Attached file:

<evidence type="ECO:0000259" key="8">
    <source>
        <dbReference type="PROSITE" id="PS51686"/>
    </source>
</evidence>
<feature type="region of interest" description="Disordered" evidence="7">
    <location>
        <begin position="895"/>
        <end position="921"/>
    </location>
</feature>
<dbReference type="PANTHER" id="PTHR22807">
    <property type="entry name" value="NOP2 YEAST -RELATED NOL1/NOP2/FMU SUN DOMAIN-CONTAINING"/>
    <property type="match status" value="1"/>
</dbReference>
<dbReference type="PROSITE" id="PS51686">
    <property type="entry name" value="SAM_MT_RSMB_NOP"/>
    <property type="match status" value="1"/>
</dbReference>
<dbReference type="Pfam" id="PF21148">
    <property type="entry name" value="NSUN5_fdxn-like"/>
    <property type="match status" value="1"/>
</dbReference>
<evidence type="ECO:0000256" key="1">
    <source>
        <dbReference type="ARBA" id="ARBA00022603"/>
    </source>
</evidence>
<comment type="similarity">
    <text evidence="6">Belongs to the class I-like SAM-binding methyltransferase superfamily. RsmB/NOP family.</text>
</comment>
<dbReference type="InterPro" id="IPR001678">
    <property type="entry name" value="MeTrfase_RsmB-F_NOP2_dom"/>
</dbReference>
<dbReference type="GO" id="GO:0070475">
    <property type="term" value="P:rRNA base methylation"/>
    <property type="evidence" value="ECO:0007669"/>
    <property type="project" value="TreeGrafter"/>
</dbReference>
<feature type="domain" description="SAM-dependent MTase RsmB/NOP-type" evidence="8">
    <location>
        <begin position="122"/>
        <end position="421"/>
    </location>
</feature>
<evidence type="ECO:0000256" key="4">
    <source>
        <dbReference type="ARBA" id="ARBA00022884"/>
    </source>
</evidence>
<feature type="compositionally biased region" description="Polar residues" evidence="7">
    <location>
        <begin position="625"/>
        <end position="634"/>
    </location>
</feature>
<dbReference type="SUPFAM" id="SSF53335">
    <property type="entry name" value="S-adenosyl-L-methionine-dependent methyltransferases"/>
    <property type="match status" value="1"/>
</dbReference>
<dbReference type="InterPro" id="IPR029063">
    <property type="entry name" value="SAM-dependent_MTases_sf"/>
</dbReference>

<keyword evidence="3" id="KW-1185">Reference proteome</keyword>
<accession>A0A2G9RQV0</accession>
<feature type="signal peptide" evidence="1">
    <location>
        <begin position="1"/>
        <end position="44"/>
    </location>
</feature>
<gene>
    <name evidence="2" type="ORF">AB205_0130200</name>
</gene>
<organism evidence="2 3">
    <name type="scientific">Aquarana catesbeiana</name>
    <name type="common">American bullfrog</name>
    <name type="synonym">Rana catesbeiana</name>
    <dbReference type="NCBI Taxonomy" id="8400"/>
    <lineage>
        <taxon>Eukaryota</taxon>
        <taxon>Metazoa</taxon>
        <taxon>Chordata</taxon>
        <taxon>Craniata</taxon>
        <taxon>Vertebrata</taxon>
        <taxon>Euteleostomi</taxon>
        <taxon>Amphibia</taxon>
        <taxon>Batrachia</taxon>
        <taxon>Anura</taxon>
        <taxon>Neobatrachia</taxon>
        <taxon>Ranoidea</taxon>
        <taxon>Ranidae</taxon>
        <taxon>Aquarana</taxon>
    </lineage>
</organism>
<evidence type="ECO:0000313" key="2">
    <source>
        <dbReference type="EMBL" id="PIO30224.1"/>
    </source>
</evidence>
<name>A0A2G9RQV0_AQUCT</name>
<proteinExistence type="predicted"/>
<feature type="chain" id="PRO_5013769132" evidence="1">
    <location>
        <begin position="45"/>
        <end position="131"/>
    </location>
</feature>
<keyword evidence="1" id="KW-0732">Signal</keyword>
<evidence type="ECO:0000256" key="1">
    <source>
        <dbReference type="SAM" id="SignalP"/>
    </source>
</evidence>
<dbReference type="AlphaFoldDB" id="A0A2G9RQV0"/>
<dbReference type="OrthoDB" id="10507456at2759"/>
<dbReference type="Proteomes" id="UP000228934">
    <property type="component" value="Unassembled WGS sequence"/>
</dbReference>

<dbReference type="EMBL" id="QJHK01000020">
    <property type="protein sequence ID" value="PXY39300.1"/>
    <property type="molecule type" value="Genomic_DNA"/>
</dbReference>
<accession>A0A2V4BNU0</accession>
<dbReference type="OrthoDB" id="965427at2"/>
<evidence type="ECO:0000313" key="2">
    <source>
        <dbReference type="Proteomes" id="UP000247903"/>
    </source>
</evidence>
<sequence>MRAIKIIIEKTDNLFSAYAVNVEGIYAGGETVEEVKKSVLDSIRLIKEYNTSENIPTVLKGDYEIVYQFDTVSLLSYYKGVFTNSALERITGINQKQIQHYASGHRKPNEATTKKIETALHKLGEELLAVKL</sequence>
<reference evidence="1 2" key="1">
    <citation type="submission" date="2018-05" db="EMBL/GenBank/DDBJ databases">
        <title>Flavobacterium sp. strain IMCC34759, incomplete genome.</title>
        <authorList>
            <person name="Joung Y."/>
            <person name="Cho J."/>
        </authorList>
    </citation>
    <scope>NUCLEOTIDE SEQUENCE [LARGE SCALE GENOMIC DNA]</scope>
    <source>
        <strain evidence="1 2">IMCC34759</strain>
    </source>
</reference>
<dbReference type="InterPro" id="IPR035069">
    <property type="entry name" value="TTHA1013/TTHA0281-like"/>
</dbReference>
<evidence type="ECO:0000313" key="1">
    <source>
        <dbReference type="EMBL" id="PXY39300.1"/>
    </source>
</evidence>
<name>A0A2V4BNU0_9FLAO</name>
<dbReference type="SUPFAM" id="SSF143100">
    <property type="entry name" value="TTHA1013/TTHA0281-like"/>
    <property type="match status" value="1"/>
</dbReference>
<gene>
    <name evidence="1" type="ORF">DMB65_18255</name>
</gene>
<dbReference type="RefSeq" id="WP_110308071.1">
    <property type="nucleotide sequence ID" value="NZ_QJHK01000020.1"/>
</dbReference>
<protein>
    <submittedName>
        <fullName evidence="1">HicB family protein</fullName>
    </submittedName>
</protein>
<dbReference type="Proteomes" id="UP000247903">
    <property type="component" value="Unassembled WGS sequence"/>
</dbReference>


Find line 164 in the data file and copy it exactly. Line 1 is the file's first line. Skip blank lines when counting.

<protein>